Catholics of a certain age will remember reciting a set of prayers after Mass called the Leonine Prayers. Introduced by Pope Pius IX in 1859, the prayers were offered in the Papal States for the protection of the Holy See’s temporal independence. The prayers included, among other things, three Hail Marys and the Hail Holy Queen.
A few decades later, facing an extreme anti-clericalism in Italy, Leo XIII added the Prayer to St. Michael to the Leonine Prayers and asked that they be recited by Catholics throughout the world. Following the Lateran Treaty in 1929, Pius XI ordered that they be said for the conversion of Russia. The practice was suppressed in 1965 as part of the reform of the liturgy following the Second Vatican Council.
-Back in popularity
In some places the custom of praying the St. Michael Prayer after Mass has seen a resurgence. The St. Michael Prayer holds a special place in the hearts of many Catholics, not just for its historical significance but for the profound spiritual shield it provides. It is a reminder that, as we continue on our pilgrimage on this side of eternity, we are not alone. The Archangel Michael stands ready to assist us in our battles against the forces of hell that seek to undermine our faith and virtue.
The prayer itself is a simple yet profound expression of reliance on God’s protection:
“St. Michael the Archangel,
defend us in battle.
Be our defense against the wickedness and snares of the Devil.
May God rebuke him, we humbly pray,
and do thou, O Prince of the heavenly hosts,
by the power of God, cast into hell Satan,
and all the evil spirits,
who prowl about the world seeking the ruin of souls. Amen.”
In 1994, Pope St. John Paul II said, “Although this prayer is no longer recited at the end of Mass, I ask everyone not to forget it and to recite it to obtain help in the battle against the forces of darkness and against the spirit of this world.” Valuable to Pope John Paul II, we might ask, what makes the St. Michael Prayer so powerful?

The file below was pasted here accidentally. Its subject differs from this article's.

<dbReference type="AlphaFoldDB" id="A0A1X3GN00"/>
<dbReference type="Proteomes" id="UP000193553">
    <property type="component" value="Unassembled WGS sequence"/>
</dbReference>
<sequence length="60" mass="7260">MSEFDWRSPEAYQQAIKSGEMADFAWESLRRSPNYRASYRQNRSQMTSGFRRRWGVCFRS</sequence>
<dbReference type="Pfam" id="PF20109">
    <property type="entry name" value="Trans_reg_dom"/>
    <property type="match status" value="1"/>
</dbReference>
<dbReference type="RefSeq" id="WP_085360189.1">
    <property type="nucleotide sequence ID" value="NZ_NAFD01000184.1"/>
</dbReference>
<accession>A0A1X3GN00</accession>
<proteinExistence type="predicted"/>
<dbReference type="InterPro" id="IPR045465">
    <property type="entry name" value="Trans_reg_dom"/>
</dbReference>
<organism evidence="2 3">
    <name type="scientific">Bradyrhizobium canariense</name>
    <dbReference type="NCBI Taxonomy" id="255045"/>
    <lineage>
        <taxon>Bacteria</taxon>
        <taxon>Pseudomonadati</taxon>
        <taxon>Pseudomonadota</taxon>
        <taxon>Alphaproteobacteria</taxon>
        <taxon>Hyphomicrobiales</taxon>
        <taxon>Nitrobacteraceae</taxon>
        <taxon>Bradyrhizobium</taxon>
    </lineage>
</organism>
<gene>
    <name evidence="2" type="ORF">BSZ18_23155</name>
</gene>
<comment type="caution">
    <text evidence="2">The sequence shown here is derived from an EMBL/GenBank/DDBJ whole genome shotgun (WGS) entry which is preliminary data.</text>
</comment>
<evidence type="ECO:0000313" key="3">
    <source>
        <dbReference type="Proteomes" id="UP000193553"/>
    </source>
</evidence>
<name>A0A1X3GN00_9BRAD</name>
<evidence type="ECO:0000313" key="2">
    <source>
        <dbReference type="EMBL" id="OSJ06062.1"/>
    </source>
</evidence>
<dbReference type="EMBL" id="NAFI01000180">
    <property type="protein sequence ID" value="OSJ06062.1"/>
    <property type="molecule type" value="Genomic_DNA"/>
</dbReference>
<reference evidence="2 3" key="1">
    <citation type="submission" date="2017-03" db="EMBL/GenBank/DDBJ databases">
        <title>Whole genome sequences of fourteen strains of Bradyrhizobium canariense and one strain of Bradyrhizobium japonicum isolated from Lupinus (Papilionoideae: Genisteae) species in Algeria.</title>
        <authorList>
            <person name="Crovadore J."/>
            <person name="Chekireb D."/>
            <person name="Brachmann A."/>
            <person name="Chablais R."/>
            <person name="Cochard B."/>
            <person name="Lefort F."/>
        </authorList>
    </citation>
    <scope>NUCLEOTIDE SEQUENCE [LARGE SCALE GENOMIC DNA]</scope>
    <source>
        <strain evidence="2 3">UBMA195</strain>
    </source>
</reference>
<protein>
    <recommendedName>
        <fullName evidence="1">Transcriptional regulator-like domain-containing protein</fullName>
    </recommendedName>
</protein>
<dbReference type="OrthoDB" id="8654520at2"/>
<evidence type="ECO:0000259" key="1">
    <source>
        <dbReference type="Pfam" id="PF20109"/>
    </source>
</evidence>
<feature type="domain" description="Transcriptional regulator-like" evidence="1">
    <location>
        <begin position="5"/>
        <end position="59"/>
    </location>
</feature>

First, the prayer invokes St. Michael, the “Prince of the heavenly hosts,” who commands the legions of angels. Pope Francis has explained the archangel’s work, saying, “Michael fights to re-establish divine justice. He defends the people of God from their enemies, especially the enemy par excellence, the devil.” The prayer is a call for divine reinforcement in our spiritual battles, providing us with the armor we need to withstand temptation and evil.
Second, by praying the St. Michael Prayer, we acknowledge the reality of spiritual warfare. It reminds us that the devil and evil spirits are active in the world, seeking to lead us away from God. Our plea for St. Michael’s defense is a declaration of our commitment to resist these forces.
Third, we submit ourselves humbly to God’s protection and St. Michael’s intercession in this prayer. This act of surrender reflects our dependence on divine grace. It is a prayer of trust, declaring our hope in God’s plan for our lives.
Finally, the St. Michael Prayer is a unifying force for Catholics. It transcends cultural boundaries, uniting believers in a shared understanding of the spiritual battles we face. Accordingly, it fosters a sense of community among Catholics worldwide.
While the world around us grapples with spiritual challenges and the relentless forces of darkness, the St. Michael Prayer shines. It is a timeless beacon of hope and strength for Catholics everywhere. Pope St. John Paul II’s plea for its continued recitation echoes in our ears. As we navigate the complexities of this world, let us not forget the power of the St. Michael Prayer - a call to arms, a declaration of faith and a reminder of the protective strength that the Archangel Michael offers.
Caption: A statue of St. Michael the Archangel is seen at the Church of St. Michael in New York City in this file photo from October of 2017. (OSV News Photo/Gregory A. Shemitz)